I'm all for property rights. I just think its an unnecessarycontortion to say one's rights in this area flow from having a body that is property. I'm all for property rights. But they are a couple notches removed from survival compared to a right to self-defense.

    If my body was dead, it would still be my property. I wouldn't be able to enforce my rights, that's for sure. But why have a right to defend a deadproperty that I can't defend anyway? I know this can be shot full of holes. I'm just using it to illustrate.

    With all that said, being a religiouscreature and certain that man is a spirit occupying a body, I have no problem treating my body as my property. Damaging or trying to render useless my body property will be met with forceful protest. I don't think its a good idea, though, to hinge rights on that premise just yet. Too many people have different beliefs, etc.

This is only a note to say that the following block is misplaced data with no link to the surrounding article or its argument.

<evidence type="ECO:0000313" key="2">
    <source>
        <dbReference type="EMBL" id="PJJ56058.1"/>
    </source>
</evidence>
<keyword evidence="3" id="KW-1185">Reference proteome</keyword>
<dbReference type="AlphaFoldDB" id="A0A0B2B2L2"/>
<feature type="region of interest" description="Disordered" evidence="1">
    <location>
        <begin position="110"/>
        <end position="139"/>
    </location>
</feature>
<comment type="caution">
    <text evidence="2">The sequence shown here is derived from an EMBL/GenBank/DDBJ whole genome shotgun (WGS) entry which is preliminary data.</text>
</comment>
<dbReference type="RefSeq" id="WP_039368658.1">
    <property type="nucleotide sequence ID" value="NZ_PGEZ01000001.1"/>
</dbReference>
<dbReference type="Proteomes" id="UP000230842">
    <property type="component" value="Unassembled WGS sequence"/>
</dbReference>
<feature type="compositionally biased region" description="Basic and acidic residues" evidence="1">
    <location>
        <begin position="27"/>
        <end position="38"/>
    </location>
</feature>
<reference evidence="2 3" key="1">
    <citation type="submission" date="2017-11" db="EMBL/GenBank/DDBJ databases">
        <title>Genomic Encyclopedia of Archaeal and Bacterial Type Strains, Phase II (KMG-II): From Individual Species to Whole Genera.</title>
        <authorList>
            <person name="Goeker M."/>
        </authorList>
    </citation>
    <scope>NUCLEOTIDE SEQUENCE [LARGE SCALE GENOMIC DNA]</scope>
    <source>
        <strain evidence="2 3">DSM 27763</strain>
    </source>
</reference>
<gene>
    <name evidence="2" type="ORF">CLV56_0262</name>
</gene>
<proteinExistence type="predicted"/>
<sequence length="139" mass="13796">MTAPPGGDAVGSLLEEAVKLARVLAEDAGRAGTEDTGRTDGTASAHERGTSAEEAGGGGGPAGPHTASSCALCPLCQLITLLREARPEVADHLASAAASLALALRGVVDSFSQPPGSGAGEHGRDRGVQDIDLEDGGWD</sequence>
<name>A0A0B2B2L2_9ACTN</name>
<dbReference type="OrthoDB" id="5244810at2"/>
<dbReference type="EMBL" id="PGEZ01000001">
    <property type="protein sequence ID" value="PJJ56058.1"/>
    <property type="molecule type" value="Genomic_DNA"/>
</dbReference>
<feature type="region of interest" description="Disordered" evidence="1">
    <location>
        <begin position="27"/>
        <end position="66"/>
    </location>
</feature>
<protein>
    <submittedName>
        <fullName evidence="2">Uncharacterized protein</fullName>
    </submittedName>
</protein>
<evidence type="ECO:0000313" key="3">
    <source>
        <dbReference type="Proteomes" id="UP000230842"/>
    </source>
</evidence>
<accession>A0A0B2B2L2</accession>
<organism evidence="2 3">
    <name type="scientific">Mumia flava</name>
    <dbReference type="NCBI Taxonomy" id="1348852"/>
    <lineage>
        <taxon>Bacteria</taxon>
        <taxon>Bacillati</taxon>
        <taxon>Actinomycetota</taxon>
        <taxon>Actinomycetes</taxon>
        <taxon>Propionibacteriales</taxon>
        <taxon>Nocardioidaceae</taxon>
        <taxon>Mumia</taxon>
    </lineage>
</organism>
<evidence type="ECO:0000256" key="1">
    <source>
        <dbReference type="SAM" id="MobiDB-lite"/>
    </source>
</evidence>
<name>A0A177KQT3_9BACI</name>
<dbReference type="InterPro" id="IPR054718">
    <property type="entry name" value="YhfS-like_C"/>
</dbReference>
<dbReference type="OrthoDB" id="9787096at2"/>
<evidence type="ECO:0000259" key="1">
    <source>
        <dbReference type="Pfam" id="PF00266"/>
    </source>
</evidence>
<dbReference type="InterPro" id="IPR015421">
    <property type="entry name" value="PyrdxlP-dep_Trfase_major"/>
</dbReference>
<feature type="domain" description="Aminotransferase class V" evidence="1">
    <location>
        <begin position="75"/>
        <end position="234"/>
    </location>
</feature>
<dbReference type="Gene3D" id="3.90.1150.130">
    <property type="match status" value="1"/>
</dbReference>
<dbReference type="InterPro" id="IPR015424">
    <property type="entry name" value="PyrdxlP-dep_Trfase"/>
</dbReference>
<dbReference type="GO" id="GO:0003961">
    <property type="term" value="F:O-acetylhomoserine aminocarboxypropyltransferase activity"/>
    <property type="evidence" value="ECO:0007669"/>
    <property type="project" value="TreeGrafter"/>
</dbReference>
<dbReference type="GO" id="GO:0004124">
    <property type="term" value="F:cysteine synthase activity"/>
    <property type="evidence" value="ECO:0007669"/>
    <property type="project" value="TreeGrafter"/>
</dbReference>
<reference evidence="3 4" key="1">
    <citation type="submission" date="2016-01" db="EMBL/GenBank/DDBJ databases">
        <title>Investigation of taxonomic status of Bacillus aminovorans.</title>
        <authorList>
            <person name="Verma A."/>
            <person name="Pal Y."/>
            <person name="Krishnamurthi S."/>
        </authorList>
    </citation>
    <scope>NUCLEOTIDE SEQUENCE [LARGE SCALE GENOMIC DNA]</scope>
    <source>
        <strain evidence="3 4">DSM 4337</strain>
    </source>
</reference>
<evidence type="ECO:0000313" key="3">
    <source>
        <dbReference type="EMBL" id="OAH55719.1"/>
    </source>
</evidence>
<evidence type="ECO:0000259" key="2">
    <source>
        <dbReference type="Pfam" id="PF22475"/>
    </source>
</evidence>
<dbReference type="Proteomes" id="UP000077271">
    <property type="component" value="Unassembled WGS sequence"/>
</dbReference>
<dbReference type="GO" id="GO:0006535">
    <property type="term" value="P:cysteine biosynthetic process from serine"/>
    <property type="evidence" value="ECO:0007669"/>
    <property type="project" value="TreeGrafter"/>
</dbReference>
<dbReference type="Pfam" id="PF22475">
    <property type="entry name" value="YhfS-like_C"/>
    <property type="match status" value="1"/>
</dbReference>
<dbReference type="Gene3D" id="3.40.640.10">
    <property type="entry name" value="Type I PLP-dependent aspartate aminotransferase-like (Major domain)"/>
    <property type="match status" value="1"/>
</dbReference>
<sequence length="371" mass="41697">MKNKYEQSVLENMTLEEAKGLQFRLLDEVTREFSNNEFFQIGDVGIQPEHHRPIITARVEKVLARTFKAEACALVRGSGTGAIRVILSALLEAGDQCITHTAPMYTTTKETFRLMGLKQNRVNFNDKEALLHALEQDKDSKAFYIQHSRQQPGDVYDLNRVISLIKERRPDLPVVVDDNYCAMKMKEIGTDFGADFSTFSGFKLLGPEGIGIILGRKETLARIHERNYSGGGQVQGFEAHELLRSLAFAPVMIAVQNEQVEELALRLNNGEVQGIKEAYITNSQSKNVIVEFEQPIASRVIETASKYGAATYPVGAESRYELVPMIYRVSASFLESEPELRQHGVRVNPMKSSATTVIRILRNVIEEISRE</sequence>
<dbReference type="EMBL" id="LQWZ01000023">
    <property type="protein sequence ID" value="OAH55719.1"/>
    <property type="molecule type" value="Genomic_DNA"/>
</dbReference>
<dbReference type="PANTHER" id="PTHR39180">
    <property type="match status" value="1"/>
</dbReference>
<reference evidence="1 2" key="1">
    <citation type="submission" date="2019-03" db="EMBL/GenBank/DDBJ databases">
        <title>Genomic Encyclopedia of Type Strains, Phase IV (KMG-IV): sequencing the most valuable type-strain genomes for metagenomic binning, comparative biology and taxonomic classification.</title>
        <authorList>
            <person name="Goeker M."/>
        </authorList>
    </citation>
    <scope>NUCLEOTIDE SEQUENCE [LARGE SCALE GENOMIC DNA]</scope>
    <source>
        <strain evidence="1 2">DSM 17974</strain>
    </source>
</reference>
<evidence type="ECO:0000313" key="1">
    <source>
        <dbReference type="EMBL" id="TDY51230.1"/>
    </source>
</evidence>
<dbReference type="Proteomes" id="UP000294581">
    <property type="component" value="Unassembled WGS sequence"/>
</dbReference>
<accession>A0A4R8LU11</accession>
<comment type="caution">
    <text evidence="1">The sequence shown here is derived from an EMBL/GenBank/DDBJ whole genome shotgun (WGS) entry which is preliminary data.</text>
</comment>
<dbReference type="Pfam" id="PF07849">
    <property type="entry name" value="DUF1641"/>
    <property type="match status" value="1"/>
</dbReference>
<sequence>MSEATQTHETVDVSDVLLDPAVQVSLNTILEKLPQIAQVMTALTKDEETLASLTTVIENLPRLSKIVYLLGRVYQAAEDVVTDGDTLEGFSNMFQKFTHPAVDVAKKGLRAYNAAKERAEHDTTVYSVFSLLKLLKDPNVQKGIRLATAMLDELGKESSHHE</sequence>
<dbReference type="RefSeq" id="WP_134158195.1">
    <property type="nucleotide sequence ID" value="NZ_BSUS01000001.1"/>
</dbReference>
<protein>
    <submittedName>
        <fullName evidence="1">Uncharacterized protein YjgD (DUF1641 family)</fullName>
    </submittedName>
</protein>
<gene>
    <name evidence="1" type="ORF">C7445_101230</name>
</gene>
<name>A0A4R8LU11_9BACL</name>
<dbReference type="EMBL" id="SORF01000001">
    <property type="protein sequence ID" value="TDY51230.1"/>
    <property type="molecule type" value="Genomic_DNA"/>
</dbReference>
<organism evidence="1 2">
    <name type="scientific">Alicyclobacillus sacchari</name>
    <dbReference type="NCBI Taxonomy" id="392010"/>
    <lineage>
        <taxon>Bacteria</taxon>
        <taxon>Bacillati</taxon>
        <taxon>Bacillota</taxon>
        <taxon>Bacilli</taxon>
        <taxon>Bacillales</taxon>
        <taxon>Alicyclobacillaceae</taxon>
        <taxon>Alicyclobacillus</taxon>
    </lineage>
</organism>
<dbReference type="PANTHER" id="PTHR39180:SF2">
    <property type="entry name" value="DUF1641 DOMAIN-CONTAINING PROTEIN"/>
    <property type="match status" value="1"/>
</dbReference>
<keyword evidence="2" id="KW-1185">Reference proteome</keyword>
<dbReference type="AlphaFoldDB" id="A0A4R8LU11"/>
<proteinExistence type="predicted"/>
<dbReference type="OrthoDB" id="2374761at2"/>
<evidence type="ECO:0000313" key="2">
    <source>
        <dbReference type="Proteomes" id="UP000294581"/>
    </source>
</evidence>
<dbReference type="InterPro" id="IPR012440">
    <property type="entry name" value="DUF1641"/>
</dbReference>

I guess it all boils down to phrasing it in a way that others can understand and agree with. And doesn't upset any legal precedent apple carts too much.

    Me? I think you can get more people to agree on the idea that a person has a right to be alive. If we get to the point we can't get much agreement on that, I'm moving to another planet.

    And taking your french fries with me.
    I'll make you an offer: I will argue and fight for all of your rights, if you will do the same for me. That is the only way freedom can work. We have to respect all rights, all the time--and strive to win the rights of the other guy as much as for ourselves.

    If I am equal to another, how can I legitimately govern him without his express individual consent?

    There is no human being on earth I hate so much I would actually vote to inflict government upon him.

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    Change is brought about by wrapping the mind around principles, concepts, theories,and philosophies ("old" or not) that areoften to be found "outside the box" .